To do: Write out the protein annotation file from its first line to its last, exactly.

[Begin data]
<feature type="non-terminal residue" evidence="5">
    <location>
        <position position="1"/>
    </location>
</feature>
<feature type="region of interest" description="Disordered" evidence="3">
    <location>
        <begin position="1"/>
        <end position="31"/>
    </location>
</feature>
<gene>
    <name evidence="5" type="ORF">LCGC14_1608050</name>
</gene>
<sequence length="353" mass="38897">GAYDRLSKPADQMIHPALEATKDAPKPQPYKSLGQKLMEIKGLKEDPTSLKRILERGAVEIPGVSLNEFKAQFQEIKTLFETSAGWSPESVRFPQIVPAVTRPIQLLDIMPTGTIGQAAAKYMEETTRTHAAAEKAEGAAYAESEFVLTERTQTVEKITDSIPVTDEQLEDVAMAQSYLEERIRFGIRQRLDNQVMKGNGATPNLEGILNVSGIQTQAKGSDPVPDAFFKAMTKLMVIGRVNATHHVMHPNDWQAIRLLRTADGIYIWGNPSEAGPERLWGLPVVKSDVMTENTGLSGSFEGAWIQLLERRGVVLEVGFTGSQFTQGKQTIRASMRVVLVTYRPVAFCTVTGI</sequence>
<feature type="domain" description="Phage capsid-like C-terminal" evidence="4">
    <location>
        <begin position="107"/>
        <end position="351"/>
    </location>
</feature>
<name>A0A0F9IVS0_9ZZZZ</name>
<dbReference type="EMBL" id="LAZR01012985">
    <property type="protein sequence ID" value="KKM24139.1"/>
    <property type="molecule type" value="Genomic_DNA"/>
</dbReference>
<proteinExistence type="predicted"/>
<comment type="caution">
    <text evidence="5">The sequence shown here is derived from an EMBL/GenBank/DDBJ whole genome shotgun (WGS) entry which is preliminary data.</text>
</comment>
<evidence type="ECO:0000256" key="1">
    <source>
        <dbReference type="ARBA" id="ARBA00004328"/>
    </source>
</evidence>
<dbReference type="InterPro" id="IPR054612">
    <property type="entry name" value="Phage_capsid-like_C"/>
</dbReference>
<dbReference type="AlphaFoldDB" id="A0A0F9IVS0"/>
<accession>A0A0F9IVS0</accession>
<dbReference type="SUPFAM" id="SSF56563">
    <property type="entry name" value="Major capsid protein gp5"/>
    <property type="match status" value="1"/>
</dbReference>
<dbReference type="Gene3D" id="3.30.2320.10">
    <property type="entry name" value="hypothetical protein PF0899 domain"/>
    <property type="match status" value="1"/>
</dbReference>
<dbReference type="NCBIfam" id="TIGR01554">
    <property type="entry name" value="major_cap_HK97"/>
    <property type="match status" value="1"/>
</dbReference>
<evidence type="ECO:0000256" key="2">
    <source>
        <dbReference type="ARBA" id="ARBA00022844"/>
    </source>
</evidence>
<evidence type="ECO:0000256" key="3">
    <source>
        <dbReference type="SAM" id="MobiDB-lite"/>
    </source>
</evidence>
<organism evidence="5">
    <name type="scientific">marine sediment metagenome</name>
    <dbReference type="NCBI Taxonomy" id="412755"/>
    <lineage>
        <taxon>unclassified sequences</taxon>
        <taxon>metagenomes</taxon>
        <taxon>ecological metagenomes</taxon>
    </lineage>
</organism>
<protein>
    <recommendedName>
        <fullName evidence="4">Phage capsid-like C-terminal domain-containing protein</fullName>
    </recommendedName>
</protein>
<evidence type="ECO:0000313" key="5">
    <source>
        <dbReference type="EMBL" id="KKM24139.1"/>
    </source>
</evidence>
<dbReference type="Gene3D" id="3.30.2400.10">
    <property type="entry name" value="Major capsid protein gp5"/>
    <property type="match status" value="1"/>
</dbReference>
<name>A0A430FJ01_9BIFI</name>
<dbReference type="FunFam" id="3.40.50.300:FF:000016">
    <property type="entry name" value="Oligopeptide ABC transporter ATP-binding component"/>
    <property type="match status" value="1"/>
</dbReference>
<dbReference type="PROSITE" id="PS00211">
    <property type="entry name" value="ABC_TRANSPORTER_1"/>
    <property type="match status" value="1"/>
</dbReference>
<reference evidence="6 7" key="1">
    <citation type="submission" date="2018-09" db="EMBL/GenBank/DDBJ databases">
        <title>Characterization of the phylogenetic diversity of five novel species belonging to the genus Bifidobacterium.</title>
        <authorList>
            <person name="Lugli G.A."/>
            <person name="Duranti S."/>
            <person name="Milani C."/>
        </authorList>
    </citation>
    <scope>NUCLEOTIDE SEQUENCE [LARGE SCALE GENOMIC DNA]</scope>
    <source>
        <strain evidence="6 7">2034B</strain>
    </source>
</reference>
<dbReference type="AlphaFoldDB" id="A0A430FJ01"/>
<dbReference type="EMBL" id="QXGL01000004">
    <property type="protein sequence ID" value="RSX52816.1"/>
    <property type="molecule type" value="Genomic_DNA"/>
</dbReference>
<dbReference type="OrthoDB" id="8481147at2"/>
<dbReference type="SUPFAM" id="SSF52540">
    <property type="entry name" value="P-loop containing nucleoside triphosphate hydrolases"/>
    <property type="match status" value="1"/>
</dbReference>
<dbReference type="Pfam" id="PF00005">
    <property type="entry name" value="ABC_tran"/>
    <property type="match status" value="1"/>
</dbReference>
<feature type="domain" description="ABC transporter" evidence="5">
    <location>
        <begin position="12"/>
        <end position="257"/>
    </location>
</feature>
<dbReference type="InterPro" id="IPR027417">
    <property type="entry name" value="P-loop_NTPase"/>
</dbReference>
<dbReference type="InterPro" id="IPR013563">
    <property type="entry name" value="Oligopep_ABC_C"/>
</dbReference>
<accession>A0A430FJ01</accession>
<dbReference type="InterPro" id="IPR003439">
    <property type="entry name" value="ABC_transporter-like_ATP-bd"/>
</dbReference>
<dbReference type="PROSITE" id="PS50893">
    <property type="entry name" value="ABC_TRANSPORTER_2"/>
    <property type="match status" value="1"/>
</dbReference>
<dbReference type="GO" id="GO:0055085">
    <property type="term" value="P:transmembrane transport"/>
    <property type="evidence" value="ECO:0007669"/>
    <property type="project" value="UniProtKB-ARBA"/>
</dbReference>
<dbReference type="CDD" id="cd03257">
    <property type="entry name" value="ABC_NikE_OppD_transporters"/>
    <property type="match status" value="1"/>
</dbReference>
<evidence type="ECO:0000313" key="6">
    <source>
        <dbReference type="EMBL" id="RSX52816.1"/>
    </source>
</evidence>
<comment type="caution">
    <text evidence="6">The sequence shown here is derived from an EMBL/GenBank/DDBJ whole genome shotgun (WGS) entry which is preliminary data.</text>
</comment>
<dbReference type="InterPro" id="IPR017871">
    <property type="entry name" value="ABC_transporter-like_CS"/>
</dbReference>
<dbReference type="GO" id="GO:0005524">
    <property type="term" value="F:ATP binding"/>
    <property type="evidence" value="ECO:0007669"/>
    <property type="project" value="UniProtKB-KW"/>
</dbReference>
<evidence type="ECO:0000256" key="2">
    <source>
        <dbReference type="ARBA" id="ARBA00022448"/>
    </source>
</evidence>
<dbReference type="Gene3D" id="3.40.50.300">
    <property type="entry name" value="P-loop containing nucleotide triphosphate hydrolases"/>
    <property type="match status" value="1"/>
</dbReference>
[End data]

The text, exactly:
<feature type="non-terminal residue" evidence="5">
    <location>
        <position position="1"/>
    </location>
</feature>
<feature type="region of interest" description="Disordered" evidence="3">
    <location>
        <begin position="1"/>
        <end position="31"/>
    </location>
</feature>
<gene>
    <name evidence="5" type="ORF">LCGC14_1608050</name>
</gene>
<sequence length="353" mass="38897">GAYDRLSKPADQMIHPALEATKDAPKPQPYKSLGQKLMEIKGLKEDPTSLKRILERGAVEIPGVSLNEFKAQFQEIKTLFETSAGWSPESVRFPQIVPAVTRPIQLLDIMPTGTIGQAAAKYMEETTRTHAAAEKAEGAAYAESEFVLTERTQTVEKITDSIPVTDEQLEDVAMAQSYLEERIRFGIRQRLDNQVMKGNGATPNLEGILNVSGIQTQAKGSDPVPDAFFKAMTKLMVIGRVNATHHVMHPNDWQAIRLLRTADGIYIWGNPSEAGPERLWGLPVVKSDVMTENTGLSGSFEGAWIQLLERRGVVLEVGFTGSQFTQGKQTIRASMRVVLVTYRPVAFCTVTGI</sequence>
<feature type="domain" description="Phage capsid-like C-terminal" evidence="4">
    <location>
        <begin position="107"/>
        <end position="351"/>
    </location>
</feature>
<name>A0A0F9IVS0_9ZZZZ</name>
<dbReference type="EMBL" id="LAZR01012985">
    <property type="protein sequence ID" value="KKM24139.1"/>
    <property type="molecule type" value="Genomic_DNA"/>
</dbReference>
<proteinExistence type="predicted"/>
<comment type="caution">
    <text evidence="5">The sequence shown here is derived from an EMBL/GenBank/DDBJ whole genome shotgun (WGS) entry which is preliminary data.</text>
</comment>
<evidence type="ECO:0000256" key="1">
    <source>
        <dbReference type="ARBA" id="ARBA00004328"/>
    </source>
</evidence>
<dbReference type="InterPro" id="IPR054612">
    <property type="entry name" value="Phage_capsid-like_C"/>
</dbReference>
<dbReference type="AlphaFoldDB" id="A0A0F9IVS0"/>
<accession>A0A0F9IVS0</accession>
<dbReference type="SUPFAM" id="SSF56563">
    <property type="entry name" value="Major capsid protein gp5"/>
    <property type="match status" value="1"/>
</dbReference>
<dbReference type="Gene3D" id="3.30.2320.10">
    <property type="entry name" value="hypothetical protein PF0899 domain"/>
    <property type="match status" value="1"/>
</dbReference>
<dbReference type="NCBIfam" id="TIGR01554">
    <property type="entry name" value="major_cap_HK97"/>
    <property type="match status" value="1"/>
</dbReference>
<evidence type="ECO:0000256" key="2">
    <source>
        <dbReference type="ARBA" id="ARBA00022844"/>
    </source>
</evidence>
<evidence type="ECO:0000256" key="3">
    <source>
        <dbReference type="SAM" id="MobiDB-lite"/>
    </source>
</evidence>
<organism evidence="5">
    <name type="scientific">marine sediment metagenome</name>
    <dbReference type="NCBI Taxonomy" id="412755"/>
    <lineage>
        <taxon>unclassified sequences</taxon>
        <taxon>metagenomes</taxon>
        <taxon>ecological metagenomes</taxon>
    </lineage>
</organism>
<protein>
    <recommendedName>
        <fullName evidence="4">Phage capsid-like C-terminal domain-containing protein</fullName>
    </recommendedName>
</protein>
<evidence type="ECO:0000313" key="5">
    <source>
        <dbReference type="EMBL" id="KKM24139.1"/>
    </source>
</evidence>
<dbReference type="Gene3D" id="3.30.2400.10">
    <property type="entry name" value="Major capsid protein gp5"/>
    <property type="match status" value="1"/>
</dbReference>
<name>A0A430FJ01_9BIFI</name>
<dbReference type="FunFam" id="3.40.50.300:FF:000016">
    <property type="entry name" value="Oligopeptide ABC transporter ATP-binding component"/>
    <property type="match status" value="1"/>
</dbReference>
<dbReference type="PROSITE" id="PS00211">
    <property type="entry name" value="ABC_TRANSPORTER_1"/>
    <property type="match status" value="1"/>
</dbReference>
<reference evidence="6 7" key="1">
    <citation type="submission" date="2018-09" db="EMBL/GenBank/DDBJ databases">
        <title>Characterization of the phylogenetic diversity of five novel species belonging to the genus Bifidobacterium.</title>
        <authorList>
            <person name="Lugli G.A."/>
            <person name="Duranti S."/>
            <person name="Milani C."/>
        </authorList>
    </citation>
    <scope>NUCLEOTIDE SEQUENCE [LARGE SCALE GENOMIC DNA]</scope>
    <source>
        <strain evidence="6 7">2034B</strain>
    </source>
</reference>
<dbReference type="AlphaFoldDB" id="A0A430FJ01"/>
<dbReference type="EMBL" id="QXGL01000004">
    <property type="protein sequence ID" value="RSX52816.1"/>
    <property type="molecule type" value="Genomic_DNA"/>
</dbReference>
<dbReference type="OrthoDB" id="8481147at2"/>
<dbReference type="SUPFAM" id="SSF52540">
    <property type="entry name" value="P-loop containing nucleoside triphosphate hydrolases"/>
    <property type="match status" value="1"/>
</dbReference>
<dbReference type="Pfam" id="PF00005">
    <property type="entry name" value="ABC_tran"/>
    <property type="match status" value="1"/>
</dbReference>
<feature type="domain" description="ABC transporter" evidence="5">
    <location>
        <begin position="12"/>
        <end position="257"/>
    </location>
</feature>
<dbReference type="InterPro" id="IPR027417">
    <property type="entry name" value="P-loop_NTPase"/>
</dbReference>
<dbReference type="InterPro" id="IPR013563">
    <property type="entry name" value="Oligopep_ABC_C"/>
</dbReference>
<accession>A0A430FJ01</accession>
<dbReference type="InterPro" id="IPR003439">
    <property type="entry name" value="ABC_transporter-like_ATP-bd"/>
</dbReference>
<dbReference type="PROSITE" id="PS50893">
    <property type="entry name" value="ABC_TRANSPORTER_2"/>
    <property type="match status" value="1"/>
</dbReference>
<dbReference type="GO" id="GO:0055085">
    <property type="term" value="P:transmembrane transport"/>
    <property type="evidence" value="ECO:0007669"/>
    <property type="project" value="UniProtKB-ARBA"/>
</dbReference>
<dbReference type="CDD" id="cd03257">
    <property type="entry name" value="ABC_NikE_OppD_transporters"/>
    <property type="match status" value="1"/>
</dbReference>
<evidence type="ECO:0000313" key="6">
    <source>
        <dbReference type="EMBL" id="RSX52816.1"/>
    </source>
</evidence>
<comment type="caution">
    <text evidence="6">The sequence shown here is derived from an EMBL/GenBank/DDBJ whole genome shotgun (WGS) entry which is preliminary data.</text>
</comment>
<dbReference type="InterPro" id="IPR017871">
    <property type="entry name" value="ABC_transporter-like_CS"/>
</dbReference>
<dbReference type="GO" id="GO:0005524">
    <property type="term" value="F:ATP binding"/>
    <property type="evidence" value="ECO:0007669"/>
    <property type="project" value="UniProtKB-KW"/>
</dbReference>
<evidence type="ECO:0000256" key="2">
    <source>
        <dbReference type="ARBA" id="ARBA00022448"/>
    </source>
</evidence>
<dbReference type="Gene3D" id="3.40.50.300">
    <property type="entry name" value="P-loop containing nucleotide triphosphate hydrolases"/>
    <property type="match status" value="1"/>
</dbReference>